The Act makes a significant shift from the doctor-led model to a more care-accessible and team-based model. It will transform the healthcare scenario
The National Commission for Allied and Healthcare Professions Bill, 2020 (NCAHP Act) has been passed by Parliament after a long and anxious wait, particularly by the health professionals. The Act provides for regulation and maintenance of standards of education and services by allied and healthcare professionals, assessment of institutions, maintenance of a Central Register and State Register and creation of a system to improve access, research and development.
Union Minister for Health and Family Welfare Harsh Vardhan explained the reasons and objects of the Bill: “I would say that most of you must have paid a visit to a hospital at some point of time in your life and I wish not, but you might have had to. Please recall those days and remember the people who took care of you and who brought you out of your illness. You may remember the name of the doctor. You may remember the name of the hospital. But do you also remember the name of the persons who took your blood samples, gave you physiotherapy, took your X-ray, advised you on what you should eat, checked your eyesight, assisted your doctor or surgeon, looked into microscopes and bid you a farewell with a smile. Who are these people?”
They are varied health professionals — the lab technicians, physiotherapists, radiographers, dieticians, record keepers, optometrists, X-ray technicians, and many more, who are a critical part of the healthcare system and the foundation of the pyramid of the entire healthcare system.
According to studies, the role of doctors, undoubtedly critical, varies between 25 to 50 per cent in the entire healthcare chain. A wag said “doctor is next to God, nurse is next to the doctor and the pharmacist is closest to the patient”, but there are many others who are as vital and integral to this chain. In fact, these professionals are the bedrock of the complex healthcare system.
After enacting the National Medical Commission Bill, 2019 — which was fiercely contested by a large body of medical practitioners, another transformative piece of legislation, the NCAHP Act, has been enacted which covers a wide range of healthcare professions which were unrecognised or unregulated to date. The Act is a paradigm shift in healthcare delivery as it recognises the specialised skills and contributions of more than 56 types of the allied and healthcare professionals. The nation, nay the world, has witnessed the invaluable contribution of these professionals during COVID-19 as the frontline health workers who risked their lives every day fighting the pandemic.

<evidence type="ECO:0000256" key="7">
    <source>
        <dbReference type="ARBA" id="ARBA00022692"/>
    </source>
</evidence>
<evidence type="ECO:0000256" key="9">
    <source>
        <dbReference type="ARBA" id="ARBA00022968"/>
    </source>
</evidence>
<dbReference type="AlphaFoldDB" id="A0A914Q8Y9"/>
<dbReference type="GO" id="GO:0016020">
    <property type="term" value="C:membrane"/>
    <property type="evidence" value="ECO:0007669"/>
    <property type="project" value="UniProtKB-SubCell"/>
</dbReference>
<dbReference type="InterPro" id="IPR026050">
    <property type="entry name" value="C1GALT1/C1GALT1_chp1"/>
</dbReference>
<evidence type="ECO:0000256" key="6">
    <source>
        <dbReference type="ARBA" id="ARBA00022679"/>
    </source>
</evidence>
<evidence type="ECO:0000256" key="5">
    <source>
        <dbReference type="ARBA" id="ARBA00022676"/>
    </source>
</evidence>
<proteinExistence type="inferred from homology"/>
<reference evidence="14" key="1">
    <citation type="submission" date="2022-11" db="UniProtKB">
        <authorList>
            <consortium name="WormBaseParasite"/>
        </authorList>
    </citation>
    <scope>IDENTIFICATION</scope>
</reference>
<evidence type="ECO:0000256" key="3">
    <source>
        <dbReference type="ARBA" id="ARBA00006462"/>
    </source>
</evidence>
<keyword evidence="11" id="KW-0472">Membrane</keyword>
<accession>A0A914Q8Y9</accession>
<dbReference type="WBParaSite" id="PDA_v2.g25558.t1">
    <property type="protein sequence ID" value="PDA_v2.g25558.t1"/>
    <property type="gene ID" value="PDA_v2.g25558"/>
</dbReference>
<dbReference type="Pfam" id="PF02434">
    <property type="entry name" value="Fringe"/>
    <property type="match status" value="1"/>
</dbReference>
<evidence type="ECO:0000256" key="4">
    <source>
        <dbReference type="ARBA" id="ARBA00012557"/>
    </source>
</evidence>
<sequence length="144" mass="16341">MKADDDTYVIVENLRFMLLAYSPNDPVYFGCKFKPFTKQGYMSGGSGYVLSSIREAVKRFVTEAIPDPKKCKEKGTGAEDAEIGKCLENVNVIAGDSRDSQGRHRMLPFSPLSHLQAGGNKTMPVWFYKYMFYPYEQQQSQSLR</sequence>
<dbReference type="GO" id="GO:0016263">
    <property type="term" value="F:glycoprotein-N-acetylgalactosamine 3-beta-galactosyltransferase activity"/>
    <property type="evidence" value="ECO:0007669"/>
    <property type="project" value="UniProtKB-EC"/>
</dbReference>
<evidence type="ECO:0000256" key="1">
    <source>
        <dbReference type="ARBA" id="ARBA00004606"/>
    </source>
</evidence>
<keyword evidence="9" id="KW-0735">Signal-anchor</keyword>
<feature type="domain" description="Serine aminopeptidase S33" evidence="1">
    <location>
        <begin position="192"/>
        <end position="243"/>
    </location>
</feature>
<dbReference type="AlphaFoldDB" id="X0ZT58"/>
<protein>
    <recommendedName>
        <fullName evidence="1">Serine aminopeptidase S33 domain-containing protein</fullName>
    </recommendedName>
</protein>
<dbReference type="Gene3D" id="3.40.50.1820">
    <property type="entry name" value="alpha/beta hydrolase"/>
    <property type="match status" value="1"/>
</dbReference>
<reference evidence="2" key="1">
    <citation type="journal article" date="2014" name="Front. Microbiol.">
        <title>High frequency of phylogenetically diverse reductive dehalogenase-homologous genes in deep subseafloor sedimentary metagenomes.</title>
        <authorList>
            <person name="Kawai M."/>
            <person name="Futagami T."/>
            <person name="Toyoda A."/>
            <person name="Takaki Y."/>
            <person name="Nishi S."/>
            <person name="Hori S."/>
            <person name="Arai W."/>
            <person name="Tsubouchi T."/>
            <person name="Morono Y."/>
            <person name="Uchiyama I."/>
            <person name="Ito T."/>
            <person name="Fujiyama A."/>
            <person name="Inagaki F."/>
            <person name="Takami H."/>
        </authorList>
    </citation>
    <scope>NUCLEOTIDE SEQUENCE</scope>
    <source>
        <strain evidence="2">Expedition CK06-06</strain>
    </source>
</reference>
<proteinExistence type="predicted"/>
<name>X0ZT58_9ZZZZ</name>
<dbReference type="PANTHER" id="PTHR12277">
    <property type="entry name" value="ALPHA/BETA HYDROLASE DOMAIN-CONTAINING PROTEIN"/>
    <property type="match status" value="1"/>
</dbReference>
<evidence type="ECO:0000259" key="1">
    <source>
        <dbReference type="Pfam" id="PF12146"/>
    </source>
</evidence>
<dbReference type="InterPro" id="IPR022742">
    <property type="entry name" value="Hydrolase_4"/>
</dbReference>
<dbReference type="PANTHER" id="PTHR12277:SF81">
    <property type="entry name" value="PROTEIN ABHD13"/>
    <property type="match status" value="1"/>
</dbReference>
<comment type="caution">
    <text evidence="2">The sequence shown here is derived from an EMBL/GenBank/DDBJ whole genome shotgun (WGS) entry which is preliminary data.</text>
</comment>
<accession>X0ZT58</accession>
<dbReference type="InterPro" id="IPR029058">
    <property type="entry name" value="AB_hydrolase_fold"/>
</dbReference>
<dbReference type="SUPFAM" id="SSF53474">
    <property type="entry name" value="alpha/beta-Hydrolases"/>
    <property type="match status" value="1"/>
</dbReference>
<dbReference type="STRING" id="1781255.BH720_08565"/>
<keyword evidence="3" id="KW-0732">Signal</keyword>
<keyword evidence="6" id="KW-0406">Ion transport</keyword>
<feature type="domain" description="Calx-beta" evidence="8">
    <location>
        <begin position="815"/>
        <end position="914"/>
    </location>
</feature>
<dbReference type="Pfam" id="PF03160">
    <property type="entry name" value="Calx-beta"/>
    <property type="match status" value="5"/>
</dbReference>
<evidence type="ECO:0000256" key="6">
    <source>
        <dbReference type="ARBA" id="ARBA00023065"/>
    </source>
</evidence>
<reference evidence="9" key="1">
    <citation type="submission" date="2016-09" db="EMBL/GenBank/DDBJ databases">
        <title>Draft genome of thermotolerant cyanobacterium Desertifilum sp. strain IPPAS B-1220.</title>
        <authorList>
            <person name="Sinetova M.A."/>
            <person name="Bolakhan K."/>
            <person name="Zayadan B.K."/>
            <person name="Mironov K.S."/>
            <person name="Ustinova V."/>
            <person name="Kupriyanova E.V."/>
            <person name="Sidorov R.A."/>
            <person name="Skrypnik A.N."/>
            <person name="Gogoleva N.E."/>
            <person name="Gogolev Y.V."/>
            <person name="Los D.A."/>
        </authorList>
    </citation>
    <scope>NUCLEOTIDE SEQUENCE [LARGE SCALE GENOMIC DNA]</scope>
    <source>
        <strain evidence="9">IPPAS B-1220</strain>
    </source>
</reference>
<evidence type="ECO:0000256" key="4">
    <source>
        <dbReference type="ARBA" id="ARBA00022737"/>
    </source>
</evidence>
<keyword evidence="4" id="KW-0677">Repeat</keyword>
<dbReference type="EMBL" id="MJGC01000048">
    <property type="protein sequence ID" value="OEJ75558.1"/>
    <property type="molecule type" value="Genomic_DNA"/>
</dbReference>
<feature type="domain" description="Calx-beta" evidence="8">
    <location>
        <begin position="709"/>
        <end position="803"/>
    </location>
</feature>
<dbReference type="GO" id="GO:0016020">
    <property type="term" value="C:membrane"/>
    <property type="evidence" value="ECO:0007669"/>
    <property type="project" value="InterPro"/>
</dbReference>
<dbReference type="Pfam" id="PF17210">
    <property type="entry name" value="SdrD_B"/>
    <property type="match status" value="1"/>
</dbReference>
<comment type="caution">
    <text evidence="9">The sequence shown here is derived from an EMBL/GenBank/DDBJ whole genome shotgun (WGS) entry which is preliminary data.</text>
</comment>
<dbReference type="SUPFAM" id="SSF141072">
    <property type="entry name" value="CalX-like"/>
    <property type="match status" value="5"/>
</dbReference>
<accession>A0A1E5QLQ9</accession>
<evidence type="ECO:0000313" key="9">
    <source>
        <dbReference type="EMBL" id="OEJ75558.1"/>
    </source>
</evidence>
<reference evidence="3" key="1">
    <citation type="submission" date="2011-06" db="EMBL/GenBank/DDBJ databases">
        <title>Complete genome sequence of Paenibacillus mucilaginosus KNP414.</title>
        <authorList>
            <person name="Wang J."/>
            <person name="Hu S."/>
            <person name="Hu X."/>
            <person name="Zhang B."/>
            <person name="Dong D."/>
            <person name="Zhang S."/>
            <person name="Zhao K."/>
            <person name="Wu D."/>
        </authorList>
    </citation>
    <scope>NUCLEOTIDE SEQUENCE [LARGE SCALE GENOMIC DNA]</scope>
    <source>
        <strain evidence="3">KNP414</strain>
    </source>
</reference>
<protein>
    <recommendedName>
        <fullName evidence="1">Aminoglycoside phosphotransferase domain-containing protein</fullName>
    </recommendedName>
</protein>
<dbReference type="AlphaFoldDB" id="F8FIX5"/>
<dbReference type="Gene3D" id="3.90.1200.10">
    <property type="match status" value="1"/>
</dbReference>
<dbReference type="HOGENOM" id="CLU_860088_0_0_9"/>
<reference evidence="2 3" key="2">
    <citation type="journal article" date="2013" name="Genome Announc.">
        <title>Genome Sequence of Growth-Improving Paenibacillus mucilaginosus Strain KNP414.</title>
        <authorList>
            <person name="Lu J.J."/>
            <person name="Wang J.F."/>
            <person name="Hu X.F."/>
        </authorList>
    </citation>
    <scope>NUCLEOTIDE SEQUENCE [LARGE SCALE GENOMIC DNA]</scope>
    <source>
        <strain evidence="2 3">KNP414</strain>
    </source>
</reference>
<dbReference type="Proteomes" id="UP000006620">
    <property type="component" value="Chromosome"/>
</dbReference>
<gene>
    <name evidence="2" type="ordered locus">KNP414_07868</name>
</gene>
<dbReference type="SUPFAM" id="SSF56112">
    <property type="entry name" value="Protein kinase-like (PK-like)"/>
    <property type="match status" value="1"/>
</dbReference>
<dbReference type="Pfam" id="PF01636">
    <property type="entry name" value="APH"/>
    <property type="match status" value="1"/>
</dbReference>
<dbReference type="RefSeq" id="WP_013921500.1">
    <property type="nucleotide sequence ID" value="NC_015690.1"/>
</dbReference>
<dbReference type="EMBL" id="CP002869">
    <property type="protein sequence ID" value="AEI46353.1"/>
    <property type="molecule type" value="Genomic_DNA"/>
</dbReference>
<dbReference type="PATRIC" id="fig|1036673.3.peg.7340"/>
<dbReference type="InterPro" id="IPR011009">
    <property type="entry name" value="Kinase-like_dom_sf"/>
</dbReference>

The Act would regulate and leverage the qualified allied and healthcare workforce and ensure high-quality multidisciplinary care in line with the vision of the universal health coverage moving towards a more care -accessible and team-based model. The Act would reform and regulate this entire sector in order to give these professionals their due, increase their employment opportunities and, more importantly, enhance their dignity by recognising their true worth, within the country and globally. The Act envisages the establishment of a Central statutory body as the National Commission for Allied and Healthcare Professions.
The commission will frame policies and standards, regulate professional conduct and prescribe qualifications for all these professions.
A National Allied and Healthcare Advisory Council to advise the national commission with representation from all the States is provided under the Act to enable adequate representation from all the States and Union Territories. Further, each State will have a separate State Council with four autonomous Boards pertaining to undergraduate education, post-graduate education, assessment, rating, ethics and registration. While doctors, nurses, dentists and pharmacists in India are regulated through their respective regulatory bodies, the allied and healthcare professions are still unstructured, and unregulated.
Globally, most of the countries have a regulatory framework for standardised education and training. But in India, there was an absence of a regulatory framework and lack of standardised education curriculum as well as training for these allied and healthcare professionals, a void now removed.
Also, the Act makes a significant shift from the doctor-led model to a more care-accessible and team- based model. The NCAHP Act, 2020, is a landmark legislation which will go down in the history of healthcare revolution in India. It will transform the healthcare scenario and make a paradigm shift in the ministration of the entire healthcare system and make it efficacious. Apparently, India is on the course of wholesale health sector reforms.
The writer is a former Additional Secretary, Lok Sabha. The views expressed are personal.